THE VIRTUE OF PROSPERITY: Finding Values in an Age of Techno-Affluence
Free Press, 284 pages, $26
While the street cleaners of Silicon Valley strain to dispose of all the confetti from "pink slip parades," very few people will be inclined to give conservative journalist and think-tank denizen Dinesh D'Souza's The Virtue of Prosperity the hearing it deserves.
More's the pity, because it's a decent piece of journalism. The introduction, "Anthropologist in a Strange Land," begins, "To see the new world that is being born . …" Not quite "It was the best of times" or "In the beginning," but it'll do.
In the introduction, D'Souza details a visit to an average party in Silicon Valley in late 1999. Dress is casual, a public-relations company supplies the handful of women, most attendees are under 30, nobody spikes the punch, and, if overheard conversations are anything to go by, everybody has resolutely refused to leave work at home.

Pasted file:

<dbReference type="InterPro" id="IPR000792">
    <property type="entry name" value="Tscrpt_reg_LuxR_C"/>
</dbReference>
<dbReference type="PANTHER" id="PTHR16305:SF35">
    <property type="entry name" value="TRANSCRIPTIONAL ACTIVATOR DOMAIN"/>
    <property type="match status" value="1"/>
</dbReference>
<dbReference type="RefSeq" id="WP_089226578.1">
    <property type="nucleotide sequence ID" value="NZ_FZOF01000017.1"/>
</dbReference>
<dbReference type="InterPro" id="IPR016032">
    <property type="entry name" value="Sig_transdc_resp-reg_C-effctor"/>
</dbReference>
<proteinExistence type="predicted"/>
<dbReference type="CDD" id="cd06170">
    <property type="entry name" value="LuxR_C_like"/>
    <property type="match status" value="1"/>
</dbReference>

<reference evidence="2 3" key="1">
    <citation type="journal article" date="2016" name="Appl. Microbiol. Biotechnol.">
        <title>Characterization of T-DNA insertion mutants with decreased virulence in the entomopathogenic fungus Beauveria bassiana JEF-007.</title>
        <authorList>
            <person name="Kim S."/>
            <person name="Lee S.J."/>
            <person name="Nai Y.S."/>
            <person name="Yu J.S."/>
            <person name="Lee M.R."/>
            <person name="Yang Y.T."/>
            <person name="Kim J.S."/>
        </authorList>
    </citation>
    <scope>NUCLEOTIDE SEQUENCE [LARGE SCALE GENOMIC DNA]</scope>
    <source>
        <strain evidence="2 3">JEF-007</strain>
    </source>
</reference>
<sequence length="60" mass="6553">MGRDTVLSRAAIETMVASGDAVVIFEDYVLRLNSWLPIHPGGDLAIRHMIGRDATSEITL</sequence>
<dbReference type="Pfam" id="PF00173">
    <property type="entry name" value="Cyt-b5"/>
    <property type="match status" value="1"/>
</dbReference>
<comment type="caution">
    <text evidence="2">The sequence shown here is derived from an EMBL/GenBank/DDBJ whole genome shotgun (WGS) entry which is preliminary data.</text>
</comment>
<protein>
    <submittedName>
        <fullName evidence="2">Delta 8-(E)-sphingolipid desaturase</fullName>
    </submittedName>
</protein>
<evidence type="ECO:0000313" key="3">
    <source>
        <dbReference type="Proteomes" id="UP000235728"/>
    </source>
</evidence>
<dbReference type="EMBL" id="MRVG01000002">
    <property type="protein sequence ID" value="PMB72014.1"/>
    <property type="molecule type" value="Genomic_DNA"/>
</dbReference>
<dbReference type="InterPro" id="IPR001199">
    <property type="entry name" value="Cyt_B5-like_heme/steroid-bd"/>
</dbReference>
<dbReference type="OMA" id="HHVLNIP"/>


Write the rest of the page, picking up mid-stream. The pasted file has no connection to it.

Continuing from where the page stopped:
"The normal purpose of a party—drinking a lot, saying funny things, and meeting members of the opposite sex—seems entirely out of place here," he writes. He's fascinated that the whole old social hierarchy has been inverted. The "alpha males" that people are drawn to are "nerdy little chimps," one of whom confesses, "We're not interested in women." And, even more intriguing, when he questions these very rich people, they invariably tell him, "I'm not in it for the money."
Hearing billionaires disclaim profit-taking is a bit like hearing Orthodox Jews extol the joys of pork. Consequently, D'Souza decided to investigate this strange new world of the techno-affluent and its effect on the rest of society. The thing that makes his book more than an extended puff piece is that he works so hard to ...1
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